There is no question that the 2016 presidential election has been highly contentious. One needs only to log onto any social media platform to see people on all sides of the political spectrum voicing their disgust at both major party candidates. Both candidates have some of the highest unfavorability ratings in “more than 30 years,” with the latest poll averages showing Democratic nominee Hillary Clinton at 55 percent unfavorability and Republican nominee Donald Trump, ahead by a slight margin, at almost 59 percent unfavorability. And some Americans have been so dissatisfied with the two-party system that they are flocking to the third-party Libertarian candidate, Gary Johnson, who is polling at six percent in the latest general election polls, five points higher than he had been in 2012.

With this trend of dissatisfaction toward the two major candidates, it’s no wonder that alienation follows very closely on its heels. It’s difficult to be passionate about an election that has, at best, produced zero compelling candidates, and at worst, presented the conundrum of choosing the lesser of two evils.

The trend is understandable, but it doesn’t make it any less problematic for the state of American politics. The democratic process is, in an ideal world, intended to allow the populace to be represented in the state. The fact that so many people don’t see themselves represented in any of the major political candidates this election is especially troubling against the backdrop of incredible political apathy among the American public at large. After all, the U.S. is No. 31 out of 34 Organization for Economic Cooperation and Development (OECD) countries with regard to voter turnout: only 65 percent of citizens of voting age are registered to vote in the U.S. Compare this statistic with other countries like Canada and the U.K. at 91 percent and nearly 99 percent in Japan, according to the Census Bureau.

So Americans already have the distinctly American problem of being disinterested in politics, the reasons for which have been hotly debated among both academics and politicians. The long-term and enduring reasons for this phenomenon are complex and certainly disputed, but the point is that this election seems to be exacerbating this problem of political alienation, and it may very well accelerate this negative trend.

It obviously isn’t possible to reverse this trend overnight. And it seems, the way things are going now, that the 2016 election won’t be the pivotal turning point.

But political participation doesn’t have to be limited to just the presidential election. The presidential election does not — and should not — be the be-all and end-all of a person’s involvement in impacting the government; it’s only the most visible. There are certainly organizations that work on a variety of policy issues, regardless of at what point of the election cycle the country is. Here at Emory, the Young Democrats have made it particularly accessible to get involved with events for specific issues, such as mass incarceration, economic inequality, and various social justice issues.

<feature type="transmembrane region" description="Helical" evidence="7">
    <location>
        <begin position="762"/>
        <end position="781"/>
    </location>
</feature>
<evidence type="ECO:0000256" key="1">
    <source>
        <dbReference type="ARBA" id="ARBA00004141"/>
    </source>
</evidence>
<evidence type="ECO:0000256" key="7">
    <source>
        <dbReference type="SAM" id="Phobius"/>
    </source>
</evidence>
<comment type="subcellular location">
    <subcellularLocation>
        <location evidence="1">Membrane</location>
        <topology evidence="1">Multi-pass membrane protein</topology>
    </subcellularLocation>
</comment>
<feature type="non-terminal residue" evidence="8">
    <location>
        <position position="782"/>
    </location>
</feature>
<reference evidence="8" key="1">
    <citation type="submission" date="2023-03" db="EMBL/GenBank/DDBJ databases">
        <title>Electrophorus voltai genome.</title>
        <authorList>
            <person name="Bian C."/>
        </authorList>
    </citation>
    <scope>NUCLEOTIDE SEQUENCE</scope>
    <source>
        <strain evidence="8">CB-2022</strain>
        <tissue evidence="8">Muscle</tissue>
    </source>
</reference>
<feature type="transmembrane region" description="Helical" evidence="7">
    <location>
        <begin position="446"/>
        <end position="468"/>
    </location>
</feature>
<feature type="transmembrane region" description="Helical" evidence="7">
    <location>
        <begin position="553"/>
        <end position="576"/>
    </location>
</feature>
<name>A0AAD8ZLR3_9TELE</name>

Our college organizations also offer means for students to get involved with elections beyond the presidential one. Although political involvement certainly does not necessitate working within the lines of the two-party system, the Young Democrats and the College Republicans have some of the biggest opportunities for getting involved on campus. The Young Democrats offer opportunities for working with Congressional candidates, such as Senate challenger Jim Barksdale, and the College Republicans have made efforts to recruit volunteers for the incumbent Republican Sen. Johnny Isakson. The Young Democrats also plans to invite Georgia officials such as Rep. Taylor Bennett and Sen. Elena Parent to come speak to club members this year.

As young people, I know that we care a lot about our community. We donate money and volunteer at higher rates than any other generation for causes that we care about — not much of a surprise for students at Emory, where over 80 percent of the student body is involved in some kind of volunteer work. Despite that, we are also one of the most underrepresented groups in American politics, due to our even lower than low voter turnout rates: 20 percent in the most recent national election and 45 percent in the 2012 presidential election. Certainly, we must ensure that we are registering and voting in this election if we want our vision for the future to be represented in who is our president for the next four years.

But we also need to conceptualize new ways of mobilizing politics and creating change in this country. We are already doing it by means of community service, but we could be doing so much more through greater political engagement. Today’s youth are uniquely concerned about rectifying social injustice in a way that isn’t true for other age groups that are much more reliably active in politics. Today’s youth are uniquely concerned about the environment because we will be the ones to face the consequences of the decisions made today in how we treat our planet.

The list goes on and on, the point being that young people have a unique and valuable perspective on the future of America, as well as for the world beyond, that is not currently being manifested in this country’s politics. We, as the young people of Emory, should use voting in this year’s election as a starting point for political engagement. We should also go on to find different, albeit less visible, means of effecting political change and shape our country through our vision of the future.

Sarah Lee is a College freshman from Northbrook, Illinois.